That seemingly bodes well for several of Philly’s upcoming games. Some of the quarterbacks on the schedule include third-round rookie Mike Glennon this week in Tampa Bay, decrepit Carson Palmer in Arizona, whoever happens to be starting in Minnesota come December, and Eli and Griffin one more time each.

Of course, they have the likes of Tony Romo, Terrelle Pryor, Aaron Rodgers, and Matt Stafford to worry about too.

Overall, the Eagles’ defenses has had several games which they can build upon this season. Nothing is going to change the fact that they lack playmakers at safety, or a true nose tackle who can occupy blockers and create push at the line of scrimmage. Yet despite numerous personnel issues, they’ve been able to get the job done the majority of the time.

The points per game stat isn’t even entirely fair to Davis’ unit. The Eagles have conceded 28 points to opponents directly off of offensive giveaways returned for touchdown and special teams miscues. That’s almost one score for each game they’ve played, and if counted separately would reduce the defense’s PPG allowed from 31.8 to 26.2—which still isn’t great mind you, but does separate them from the dregs of the league a little bit at least.

That’s probably about the kindest thing you can say about the defense at this point—they might be closer to league average than out-and-out bad. If they can stay the course against the Bucs on Sunday, and all indications are they will, the Eagles have a good chance to get back to .500 this week.

Instant Replay: Cubs 7, Phillies 2

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USA Today Images

Instant Replay: Cubs 7, Phillies 2

BOX SCORE

CHICAGO – The Phillies completed a dreadful road trip with a 7-2 loss to the Chicago Cubs at Wrigley Field on Sunday afternoon.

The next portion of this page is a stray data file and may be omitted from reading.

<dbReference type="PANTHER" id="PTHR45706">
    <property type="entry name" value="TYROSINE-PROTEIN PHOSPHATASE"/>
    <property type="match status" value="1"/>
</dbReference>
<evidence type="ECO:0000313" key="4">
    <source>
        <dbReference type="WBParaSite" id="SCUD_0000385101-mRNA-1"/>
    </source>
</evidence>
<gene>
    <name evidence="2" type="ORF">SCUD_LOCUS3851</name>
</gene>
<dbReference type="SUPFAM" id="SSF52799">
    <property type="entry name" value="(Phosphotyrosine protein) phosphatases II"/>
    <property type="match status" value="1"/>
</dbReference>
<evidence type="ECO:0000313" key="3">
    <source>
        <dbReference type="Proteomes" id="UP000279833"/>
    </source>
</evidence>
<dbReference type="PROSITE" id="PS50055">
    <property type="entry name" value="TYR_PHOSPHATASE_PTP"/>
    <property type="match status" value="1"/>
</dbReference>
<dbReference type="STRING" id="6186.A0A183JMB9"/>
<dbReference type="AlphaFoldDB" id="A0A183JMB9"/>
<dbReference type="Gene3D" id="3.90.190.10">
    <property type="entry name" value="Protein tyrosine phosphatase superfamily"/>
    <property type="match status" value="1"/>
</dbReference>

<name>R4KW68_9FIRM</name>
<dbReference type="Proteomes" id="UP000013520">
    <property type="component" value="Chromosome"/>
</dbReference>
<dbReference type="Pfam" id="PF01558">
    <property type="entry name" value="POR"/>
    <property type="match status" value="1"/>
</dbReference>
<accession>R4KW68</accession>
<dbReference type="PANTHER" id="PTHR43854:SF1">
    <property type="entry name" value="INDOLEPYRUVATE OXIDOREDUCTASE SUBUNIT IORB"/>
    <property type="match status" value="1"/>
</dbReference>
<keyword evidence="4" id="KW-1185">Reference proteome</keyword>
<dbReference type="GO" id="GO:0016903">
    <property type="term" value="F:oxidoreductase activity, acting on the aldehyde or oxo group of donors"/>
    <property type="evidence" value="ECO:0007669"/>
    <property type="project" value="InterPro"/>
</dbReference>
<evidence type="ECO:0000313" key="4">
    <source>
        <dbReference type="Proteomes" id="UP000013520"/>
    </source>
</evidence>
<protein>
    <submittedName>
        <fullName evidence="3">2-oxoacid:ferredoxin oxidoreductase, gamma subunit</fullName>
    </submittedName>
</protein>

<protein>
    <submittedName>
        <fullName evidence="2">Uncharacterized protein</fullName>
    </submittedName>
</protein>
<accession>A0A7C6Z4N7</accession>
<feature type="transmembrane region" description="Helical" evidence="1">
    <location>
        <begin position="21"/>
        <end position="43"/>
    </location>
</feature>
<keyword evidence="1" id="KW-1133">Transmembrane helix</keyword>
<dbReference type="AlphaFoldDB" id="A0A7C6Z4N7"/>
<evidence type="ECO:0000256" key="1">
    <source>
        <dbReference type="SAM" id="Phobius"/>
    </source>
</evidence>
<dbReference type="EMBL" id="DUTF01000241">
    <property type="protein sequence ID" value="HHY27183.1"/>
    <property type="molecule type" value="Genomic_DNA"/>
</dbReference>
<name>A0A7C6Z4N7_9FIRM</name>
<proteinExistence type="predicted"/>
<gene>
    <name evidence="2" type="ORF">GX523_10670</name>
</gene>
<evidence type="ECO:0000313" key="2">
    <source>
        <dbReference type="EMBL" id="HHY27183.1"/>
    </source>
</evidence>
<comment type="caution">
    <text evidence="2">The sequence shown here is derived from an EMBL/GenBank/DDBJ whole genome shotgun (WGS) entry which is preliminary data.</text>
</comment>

The Cubs swept the three-game series by a combined score of 17-5.
 
The Phils were 1-5 on the trip. They lost two of three in Detroit to start the trip.
 
The Cubs tagged Phillies starter Vince Velasquez for seven runs in 4 ⅔ innings Sunday.
 
The Cubs belted six homers in the three games. The Phillies had two and they both came late in Sunday's game after they were down, 7-0.
 
The Cubs have the majors’ best record at 34-14.
 
The Phillies have been held to two or fewer runs 19 times this season. They head home with a record of 26-24.
 
Starting pitching report
Velasquez was tagged for nine hits and seven runs in 4 ⅔ innings. He gave up two homers, a solo shot in the second and a three-run blow in the third.
 
Velasquez did not have a good trip. Against two of the toughest lineups in baseball, he pitched 8 ⅔ innings over two starts. He gave up 18 hits, five of which were homers, and 10 earned runs.
 
The righthander is 5-2 with a 3.63 ERA in 10 starts.
 
Cubs’ right-hander John Lackey gave up just four hits and one run in seven innings.
 
Cubs starting pitching held the Phils to three earned runs in 22 ⅓ innings in the series. And Jake Arrieta did not pitch.
 
Bullpen report
Brett Oberholtzer walked three in 1 ⅓ innings, but did not allow a run. 
 
At the plate
Tyler Goeddel homered for the Phillies’ first run. Tommy Joseph homered in the ninth.
 
The Phillies were out-hit, 10-6. They had just six extra-base hits in the series. The Cubs had 11.